School Habitat Garden

Our school underwent a major renovation from 1993 to 1994. Among the improvements were the addition of a new library and an Intermediate wing. I suggested turning the courtyard created by these new wings into a habitat garden.

Here is a view of the library wing just as the ground was broken for the garden in Fall 1994. Several large rocks were saved from the construction. They were placed by the bulldozers prior to seeding the yard. (94K)

This is a view of the courtyard to the right of the library. Classroom windows view the garden from two sides. (88K)

First, the soil was enhanced by adding horse manure from a local farm. Next, trees and shrubs were planted by parent volunteers. Plants, trees, and shrubs for the garden were all donated by local nurseries and school families. Special attention was given to planting Pennsylvania native plants. Flowers and plants were planted by Cub Scout Bear Dens 1 & 2 Pack 146.

Four bird feeders were made by a mother. Each one is cared for by a class that fills it as needed. A butterfly house was donated by a parent as well. A shallow pond was dug in an area were water tends to stand.

garden photo

Summer 1996 the garden bloomed and gave shelter and food to many birds and insects. Butterfly bushes were alive with many varieties of butterflies. Birds enjoyed the seeds from spent Coneflower and Blackeyed Susans. The shadblows and viburnums gave berries to the birds. Beebalm, phlox, lambs ears and lupines gave their nectar to the bees. (22K)



garden image

This past spring, robins built a nest in the open shelter house in full view of a delighted third grade class. They watched the mother use the strings of jute that were hung on the trees to build her nest. They saw her patiently sit the nest. They rejoiced as the tiny heads could be seen reaching for the offered food. Finally, they saw the fledglings take their first flight. (22K)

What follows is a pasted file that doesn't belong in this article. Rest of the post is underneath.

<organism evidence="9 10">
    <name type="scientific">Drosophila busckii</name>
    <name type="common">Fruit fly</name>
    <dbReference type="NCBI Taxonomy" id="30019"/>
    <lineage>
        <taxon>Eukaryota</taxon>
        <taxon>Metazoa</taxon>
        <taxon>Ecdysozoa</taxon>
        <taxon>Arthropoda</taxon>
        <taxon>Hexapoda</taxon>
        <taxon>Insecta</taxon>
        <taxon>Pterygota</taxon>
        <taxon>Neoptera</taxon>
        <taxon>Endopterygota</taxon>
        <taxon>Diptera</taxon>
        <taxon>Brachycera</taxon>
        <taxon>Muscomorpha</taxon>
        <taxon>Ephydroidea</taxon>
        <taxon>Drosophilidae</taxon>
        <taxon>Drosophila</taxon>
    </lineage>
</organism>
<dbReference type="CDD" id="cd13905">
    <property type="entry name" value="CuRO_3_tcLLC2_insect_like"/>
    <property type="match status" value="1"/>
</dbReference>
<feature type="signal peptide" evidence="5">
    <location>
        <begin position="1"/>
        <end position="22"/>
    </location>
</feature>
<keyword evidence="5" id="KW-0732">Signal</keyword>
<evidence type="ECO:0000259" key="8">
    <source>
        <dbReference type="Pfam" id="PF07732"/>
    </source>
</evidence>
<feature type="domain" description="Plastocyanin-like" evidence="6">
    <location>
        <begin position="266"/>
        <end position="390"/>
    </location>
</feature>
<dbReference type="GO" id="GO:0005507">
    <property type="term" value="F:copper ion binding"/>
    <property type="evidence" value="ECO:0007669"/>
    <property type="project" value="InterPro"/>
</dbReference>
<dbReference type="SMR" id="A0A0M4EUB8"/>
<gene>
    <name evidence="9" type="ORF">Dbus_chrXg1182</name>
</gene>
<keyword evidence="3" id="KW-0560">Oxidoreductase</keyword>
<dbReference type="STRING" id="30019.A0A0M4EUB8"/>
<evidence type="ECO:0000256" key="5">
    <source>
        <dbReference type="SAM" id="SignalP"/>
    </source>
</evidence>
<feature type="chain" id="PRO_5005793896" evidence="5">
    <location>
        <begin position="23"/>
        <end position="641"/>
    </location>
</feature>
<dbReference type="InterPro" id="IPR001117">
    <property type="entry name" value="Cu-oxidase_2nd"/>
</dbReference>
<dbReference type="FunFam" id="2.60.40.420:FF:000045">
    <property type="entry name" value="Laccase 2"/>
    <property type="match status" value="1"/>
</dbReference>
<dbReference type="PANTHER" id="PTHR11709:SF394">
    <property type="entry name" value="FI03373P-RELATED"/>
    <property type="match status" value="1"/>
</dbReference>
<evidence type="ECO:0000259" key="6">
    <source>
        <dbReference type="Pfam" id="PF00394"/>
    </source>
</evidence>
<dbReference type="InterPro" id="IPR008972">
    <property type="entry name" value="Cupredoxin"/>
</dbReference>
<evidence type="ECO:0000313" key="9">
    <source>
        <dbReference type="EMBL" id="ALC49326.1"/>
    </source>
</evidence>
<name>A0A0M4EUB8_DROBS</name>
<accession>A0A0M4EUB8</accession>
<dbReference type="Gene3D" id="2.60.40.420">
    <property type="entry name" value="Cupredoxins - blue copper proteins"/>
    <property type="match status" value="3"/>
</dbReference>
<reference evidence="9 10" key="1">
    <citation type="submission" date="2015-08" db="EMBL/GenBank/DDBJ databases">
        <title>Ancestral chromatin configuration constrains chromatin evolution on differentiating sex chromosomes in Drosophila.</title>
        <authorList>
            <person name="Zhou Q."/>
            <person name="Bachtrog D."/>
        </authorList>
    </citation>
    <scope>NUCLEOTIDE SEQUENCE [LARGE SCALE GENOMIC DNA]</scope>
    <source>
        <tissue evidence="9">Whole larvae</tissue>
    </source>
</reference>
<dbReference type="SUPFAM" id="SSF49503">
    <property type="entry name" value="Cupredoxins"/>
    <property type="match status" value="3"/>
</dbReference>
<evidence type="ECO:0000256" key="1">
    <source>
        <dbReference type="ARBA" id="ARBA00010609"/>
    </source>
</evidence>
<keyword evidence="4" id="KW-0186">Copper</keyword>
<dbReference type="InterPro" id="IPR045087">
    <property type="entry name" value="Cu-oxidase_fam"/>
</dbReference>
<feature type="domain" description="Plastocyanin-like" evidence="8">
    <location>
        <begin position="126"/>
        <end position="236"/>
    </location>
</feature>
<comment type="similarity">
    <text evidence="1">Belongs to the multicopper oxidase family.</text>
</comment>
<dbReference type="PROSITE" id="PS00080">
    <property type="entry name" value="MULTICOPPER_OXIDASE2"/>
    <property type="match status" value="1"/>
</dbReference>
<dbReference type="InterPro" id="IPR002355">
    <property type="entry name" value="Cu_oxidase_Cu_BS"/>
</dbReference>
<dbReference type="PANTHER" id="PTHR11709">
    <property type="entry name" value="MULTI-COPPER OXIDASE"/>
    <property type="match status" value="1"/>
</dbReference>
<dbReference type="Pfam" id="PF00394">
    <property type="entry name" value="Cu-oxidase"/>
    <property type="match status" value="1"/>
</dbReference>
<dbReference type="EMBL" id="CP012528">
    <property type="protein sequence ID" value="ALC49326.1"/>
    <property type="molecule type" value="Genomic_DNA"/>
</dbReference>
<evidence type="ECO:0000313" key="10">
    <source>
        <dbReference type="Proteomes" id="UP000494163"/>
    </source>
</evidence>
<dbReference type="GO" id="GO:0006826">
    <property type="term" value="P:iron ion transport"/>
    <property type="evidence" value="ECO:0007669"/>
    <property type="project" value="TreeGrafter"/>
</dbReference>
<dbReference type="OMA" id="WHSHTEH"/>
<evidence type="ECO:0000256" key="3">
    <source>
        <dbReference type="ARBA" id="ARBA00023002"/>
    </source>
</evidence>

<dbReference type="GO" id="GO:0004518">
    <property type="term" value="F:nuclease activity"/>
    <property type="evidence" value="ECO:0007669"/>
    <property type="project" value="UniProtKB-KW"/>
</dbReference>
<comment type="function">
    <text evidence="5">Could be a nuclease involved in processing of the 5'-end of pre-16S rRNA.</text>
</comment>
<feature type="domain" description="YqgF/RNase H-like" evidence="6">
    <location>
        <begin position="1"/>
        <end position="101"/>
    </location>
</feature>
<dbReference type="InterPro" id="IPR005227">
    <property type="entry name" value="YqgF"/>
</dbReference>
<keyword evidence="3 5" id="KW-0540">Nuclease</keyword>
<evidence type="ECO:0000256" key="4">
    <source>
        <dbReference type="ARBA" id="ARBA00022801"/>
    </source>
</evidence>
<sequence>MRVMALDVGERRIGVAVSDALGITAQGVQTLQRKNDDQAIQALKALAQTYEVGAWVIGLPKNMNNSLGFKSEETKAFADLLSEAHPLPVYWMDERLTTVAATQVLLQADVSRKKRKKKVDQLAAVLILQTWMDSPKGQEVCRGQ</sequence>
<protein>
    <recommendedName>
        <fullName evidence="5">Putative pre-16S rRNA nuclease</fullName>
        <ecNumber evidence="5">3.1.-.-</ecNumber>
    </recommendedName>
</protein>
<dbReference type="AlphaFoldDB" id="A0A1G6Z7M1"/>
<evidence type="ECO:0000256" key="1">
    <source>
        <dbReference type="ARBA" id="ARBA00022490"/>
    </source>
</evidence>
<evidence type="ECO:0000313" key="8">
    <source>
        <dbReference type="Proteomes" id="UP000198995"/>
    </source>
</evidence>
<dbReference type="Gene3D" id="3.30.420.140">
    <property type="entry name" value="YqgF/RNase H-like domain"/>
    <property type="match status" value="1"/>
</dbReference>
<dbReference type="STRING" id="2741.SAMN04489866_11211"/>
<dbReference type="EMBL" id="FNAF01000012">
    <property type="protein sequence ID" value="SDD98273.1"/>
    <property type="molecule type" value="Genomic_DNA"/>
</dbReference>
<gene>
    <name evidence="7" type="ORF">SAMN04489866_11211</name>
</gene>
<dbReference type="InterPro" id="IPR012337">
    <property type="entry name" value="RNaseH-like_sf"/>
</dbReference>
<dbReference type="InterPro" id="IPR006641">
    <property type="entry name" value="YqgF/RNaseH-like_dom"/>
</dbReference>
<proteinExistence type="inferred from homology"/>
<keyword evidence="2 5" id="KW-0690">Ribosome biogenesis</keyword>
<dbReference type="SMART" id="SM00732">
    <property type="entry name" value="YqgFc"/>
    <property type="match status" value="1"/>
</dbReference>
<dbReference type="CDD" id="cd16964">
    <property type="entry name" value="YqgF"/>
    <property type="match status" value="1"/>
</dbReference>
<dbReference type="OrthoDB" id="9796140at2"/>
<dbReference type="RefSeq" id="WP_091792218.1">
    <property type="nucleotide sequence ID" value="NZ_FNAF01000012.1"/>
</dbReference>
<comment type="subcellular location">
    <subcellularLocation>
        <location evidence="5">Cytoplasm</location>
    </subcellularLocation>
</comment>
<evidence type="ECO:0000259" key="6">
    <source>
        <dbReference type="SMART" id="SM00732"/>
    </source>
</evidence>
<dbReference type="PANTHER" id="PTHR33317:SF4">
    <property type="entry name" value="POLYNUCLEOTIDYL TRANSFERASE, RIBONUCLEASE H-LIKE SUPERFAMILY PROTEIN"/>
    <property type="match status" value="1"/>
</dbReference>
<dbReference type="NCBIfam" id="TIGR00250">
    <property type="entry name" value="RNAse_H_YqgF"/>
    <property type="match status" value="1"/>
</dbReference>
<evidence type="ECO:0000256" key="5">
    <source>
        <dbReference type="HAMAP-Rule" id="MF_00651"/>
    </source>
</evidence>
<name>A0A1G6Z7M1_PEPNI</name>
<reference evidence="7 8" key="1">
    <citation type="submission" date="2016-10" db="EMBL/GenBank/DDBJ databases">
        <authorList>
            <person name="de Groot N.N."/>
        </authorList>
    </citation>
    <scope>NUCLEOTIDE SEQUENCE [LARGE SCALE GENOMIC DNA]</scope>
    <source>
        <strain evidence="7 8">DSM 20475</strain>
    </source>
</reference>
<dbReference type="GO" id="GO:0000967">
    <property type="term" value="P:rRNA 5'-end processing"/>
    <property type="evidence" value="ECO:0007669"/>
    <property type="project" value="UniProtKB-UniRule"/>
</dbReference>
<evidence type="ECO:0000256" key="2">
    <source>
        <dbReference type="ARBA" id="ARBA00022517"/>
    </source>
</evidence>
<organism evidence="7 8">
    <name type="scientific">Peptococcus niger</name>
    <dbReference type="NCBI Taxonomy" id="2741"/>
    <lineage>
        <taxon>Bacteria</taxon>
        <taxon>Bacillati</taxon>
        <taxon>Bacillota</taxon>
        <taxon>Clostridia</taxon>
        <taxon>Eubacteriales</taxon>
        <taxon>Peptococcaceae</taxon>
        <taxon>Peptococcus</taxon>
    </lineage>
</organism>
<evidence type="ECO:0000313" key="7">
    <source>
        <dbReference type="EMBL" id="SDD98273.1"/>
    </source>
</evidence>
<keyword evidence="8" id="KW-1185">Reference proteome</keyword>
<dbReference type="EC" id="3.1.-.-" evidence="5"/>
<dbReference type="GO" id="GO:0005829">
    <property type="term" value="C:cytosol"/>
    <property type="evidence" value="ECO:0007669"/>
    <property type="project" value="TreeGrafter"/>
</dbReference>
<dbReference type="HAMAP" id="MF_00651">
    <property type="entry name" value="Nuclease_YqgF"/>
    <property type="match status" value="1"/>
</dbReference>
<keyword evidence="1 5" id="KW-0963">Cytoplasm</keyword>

We have added labels to our garden that not only identify the plant, but also why it is there. I also developed a resource book in the school's library which offers facts, activities and a planting list.

Our milkweed seedlings self sowed last year.

My daughter had a welcome surprise when she came in August to tend the garden. The Very Hungry Caterpillar had come to call!


Learn more about life on a milkweed plant.










Bluebirds were seen checking out the bluebird house this past fall. Perhaps we will be blessed with new residents in the spring.

bluebird icon



Other exciting visitors:






Special things to look for in the garden.

  • Rocks containing fossils of shells and sea worms.
  • Chunks of quartz found during the garden's digging.
  • Bird friendly trees: Dogwood, Sumac, and Serviceberry
  • Berry bushes: Viburnum, Winterberry, American Holly, Pyracantha, High Bush Cranberry, & Choke cherry.
  • Flowers: Beebalm, Milkweed, Veronica, Lupines, daylilies, sedum, Purple Coneflower, Phlox, Asters, violets, Columbine, & Digitalis
  • Interesting ferns, fungus, molds and rotting stumps.
  • Caterpillar Cafe - Parsley and dill are planted each summer for the butterfly larve.

The essential elements to provide in a habitat are: shelter, food, water, and a place to reproduce. We provide all four of them.

Cool Stuff to know:

Beebalm also called Monarda was a tea of the Native Americans. The Colonists drank it as a substitute tea during the tea boycott.

High Bush Cranberry (Viburnum opulus) is called Crampbark by the Native Americans. Its bark was used to relieve cramps.

Serviceberry is called Shadblow because the Native Americans knew when it bloomed that the shad were running in the river.

We keep a compost heap in the far corner of the garden. All cuttings, leaves, and grass clippings go there. Eventually, they feed our garden and its guests.


Pesticides are not used in the garden. When aphids became a problem, some ladybugs were placed on the bushes. They made short work of the problem. Check out: Insects what are they good for?

Insect internet activity - What's buggin you? | Investigating Interesting Insect Information




Online enrichment: Mammals crossword puzzle / Butterfly and moth crossword puzzle / Butterfly internet hunt / Birds of the meadow puzzle / Bats

Other stuff: Tours of garden / Fields, fencerows and Meadows Study Unit / Wetlands / Outside-In showcases / Bluebirds at school / Milkweed & Monarch Butterfly Mania

hummingbird flies over flowers

The school's habitat garden has been certified as both a Backyard Habitat
and a Schoolyard Habitat by the National Wildlife Federation.

1994-2000 Garden keeper: Cindy O'Hora


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©1997 Cynthia O'Hora All rights reserved. Updated 7/2008 Posted 10/1997 by Cindy O'Hora

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